Year of Prayer: Week 46

  • Students at candlelight demonstration in Korea (Photographer unknown)

Education: A Frontier

The missionary spirit of Philippine Duchesne is an endless source of inspiration which stimulates us to carry on a prophetic mission on our daily frontier.  I dare say that our educational mission in today’s world is a battlefield on the frontier. Faced with the greed generated by a neoliberal model of life, our service of education cannot stand in any comfort zone or neutral position. 

Every day, as a school teacher, I am confronted with unjust policies based on human greed. Recently, the political situation in Korea caused us much suffering and soul-searching, particularly because President Park, who was removed from office through impeachment, is our alumna. The corruption of our government challenges us to reflect on our service of education with fundamental questions: Whom, how and why do we educate? Do we teach our students to be active citizens or just part of a passive mass?

Hannah Arendt maintained that evil comes from the tendency of ordinary people to obey orders and conform to mass opinion without critical evaluation. Such thoughtlessness, I think, is our sin in Korean society, and educators have a great responsibility. If we cannot contribute to a radical reshaping of society, our institutions have no meaning.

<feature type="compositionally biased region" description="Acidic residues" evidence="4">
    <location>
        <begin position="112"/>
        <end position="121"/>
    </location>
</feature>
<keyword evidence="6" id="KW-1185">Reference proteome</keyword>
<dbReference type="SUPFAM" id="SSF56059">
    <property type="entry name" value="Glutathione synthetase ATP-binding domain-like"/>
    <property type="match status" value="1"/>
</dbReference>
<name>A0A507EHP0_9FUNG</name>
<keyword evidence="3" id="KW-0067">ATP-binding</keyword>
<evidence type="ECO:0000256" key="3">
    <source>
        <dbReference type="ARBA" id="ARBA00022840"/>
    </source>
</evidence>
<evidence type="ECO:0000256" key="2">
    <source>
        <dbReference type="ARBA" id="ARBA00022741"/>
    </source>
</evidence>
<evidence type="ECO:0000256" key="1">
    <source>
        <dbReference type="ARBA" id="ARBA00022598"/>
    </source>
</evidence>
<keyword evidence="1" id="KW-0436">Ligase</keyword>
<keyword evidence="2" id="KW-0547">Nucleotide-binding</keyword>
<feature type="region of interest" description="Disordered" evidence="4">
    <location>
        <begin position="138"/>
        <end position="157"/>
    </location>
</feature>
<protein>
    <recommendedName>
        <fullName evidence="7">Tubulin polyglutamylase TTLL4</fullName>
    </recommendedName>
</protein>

To overcome the unjust realities in Korea, we RSCJs are trying to renew our ways of being, ways of teaching, and ways of organizing ourselves. It demands our discerning efforts with analysis, logical reasoning and critical vision as we are faced with hidden intentions and manipulations in the social and political agenda. It demands our intellectual asceticism. On  this battlefield, we hear the voice of Philippine: “Go! Be courageous and be patient!”

Lim Tae Youn rscj